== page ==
Perhaps if schools had given more attention to teaching the truths about the U.S. history of racism rather than banning books about U.S. slavery, we could have prevented the racism-inspired violent act in Buffalo.

Cheryl Holcomb-McCoy is dean of the School of Education at American University.

This story about teaching anti-racism was produced by The Hechinger Report, a nonprofit, independent news organization focused on inequality and innovation in education. Sign up for Hechinger’s newsletter.

The Hechinger Report provides in-depth, fact-based, unbiased reporting on education that is free to all readers. But that doesn't mean it's free to produce. Our work keeps educators and the public informed about pressing issues at schools and on campuses throughout the country. We tell the whole story, even when the details are inconvenient. Help us keep doing that.

Join us today.

Letters to the Editor

2 Letters

At The Hechinger Report, we publish thoughtful letters from readers that contribute to the ongoing discussion about the education topics we cover. Please read our guidelines for more information. We will not consider letters that do not contain a full name and valid email address. You may submit news tips or ideas here without a full name, but not letters.

By submitting your name, you grant us permission to publish it with your letter. We will never publish your email address. You must fill out all fields to submit a letter.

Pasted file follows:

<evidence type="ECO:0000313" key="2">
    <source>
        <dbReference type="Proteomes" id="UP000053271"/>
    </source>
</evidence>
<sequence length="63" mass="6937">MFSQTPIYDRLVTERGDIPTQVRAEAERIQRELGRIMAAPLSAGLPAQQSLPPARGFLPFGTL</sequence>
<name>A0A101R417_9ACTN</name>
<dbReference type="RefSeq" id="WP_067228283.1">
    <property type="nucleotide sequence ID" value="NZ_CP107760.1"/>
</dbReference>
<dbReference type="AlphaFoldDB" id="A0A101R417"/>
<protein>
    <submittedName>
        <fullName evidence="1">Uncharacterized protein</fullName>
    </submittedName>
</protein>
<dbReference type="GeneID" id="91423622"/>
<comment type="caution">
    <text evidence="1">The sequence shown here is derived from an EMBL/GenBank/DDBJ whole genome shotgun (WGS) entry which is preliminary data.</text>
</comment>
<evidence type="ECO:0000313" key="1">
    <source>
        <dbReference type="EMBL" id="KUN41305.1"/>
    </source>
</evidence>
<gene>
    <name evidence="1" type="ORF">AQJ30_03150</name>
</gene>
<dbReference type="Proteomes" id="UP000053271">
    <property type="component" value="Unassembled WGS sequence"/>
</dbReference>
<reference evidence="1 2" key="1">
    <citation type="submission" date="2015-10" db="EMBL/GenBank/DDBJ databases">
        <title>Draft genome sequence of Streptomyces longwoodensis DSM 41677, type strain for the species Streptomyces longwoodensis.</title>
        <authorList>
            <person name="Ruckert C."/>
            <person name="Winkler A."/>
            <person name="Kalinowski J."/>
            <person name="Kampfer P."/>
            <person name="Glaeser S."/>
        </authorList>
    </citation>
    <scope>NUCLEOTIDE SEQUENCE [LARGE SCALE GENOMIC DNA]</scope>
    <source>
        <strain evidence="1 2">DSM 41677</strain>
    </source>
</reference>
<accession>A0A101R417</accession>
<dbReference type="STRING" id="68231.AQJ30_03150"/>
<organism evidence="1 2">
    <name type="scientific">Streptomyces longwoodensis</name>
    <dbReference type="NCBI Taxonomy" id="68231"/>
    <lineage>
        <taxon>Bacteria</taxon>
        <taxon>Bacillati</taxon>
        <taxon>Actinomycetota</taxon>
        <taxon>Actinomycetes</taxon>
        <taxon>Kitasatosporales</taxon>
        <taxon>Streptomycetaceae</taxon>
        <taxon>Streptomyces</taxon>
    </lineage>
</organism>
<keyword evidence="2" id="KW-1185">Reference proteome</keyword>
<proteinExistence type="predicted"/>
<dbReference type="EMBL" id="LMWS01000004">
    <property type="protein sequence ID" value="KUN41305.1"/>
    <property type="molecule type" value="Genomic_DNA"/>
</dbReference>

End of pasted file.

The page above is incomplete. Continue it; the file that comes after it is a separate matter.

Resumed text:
1. Hartford Public Schools lost 11% of their teachers this school year. They can’t fill the vacant jobs. This is happening all over the vountry. Teachers are leaving the profession despite decent pay, good healthcare, pensions, government and union worker protections. Why? Because of the endless list of things they should do better. Yhis article is yet another reason teachers are leaving on droves. Who needs this? And guess what? Now the Hartford Public Schools have larger class sizes and the criticism on the teachers remaining increases. Not to mention the pressure put in them to inflate grades for students who don’t earn them or risk being subject to scrutiny for bias. Education requires standards, a teacher’s dignity does as well. Lowering the standards is not going to create equity. What is equity anyway?

  2. This opinion piece serves as a powerful call to action for schools to prioritize teaching anti-racism and confronting the systemic issues that perpetuate racial inequality. The article aptly highlights the connection between the fear of white dominance and the violence witnessed in recent tragedies, emphasizing the urgent need for education to combat racism. It is crucial for educational institutions to actively promote inclusivity, empathy, and a deep understanding of the harmful effects of racism to foster a more just and equitable society.

Submit a letter

Your email address will not be published. Required fields are marked *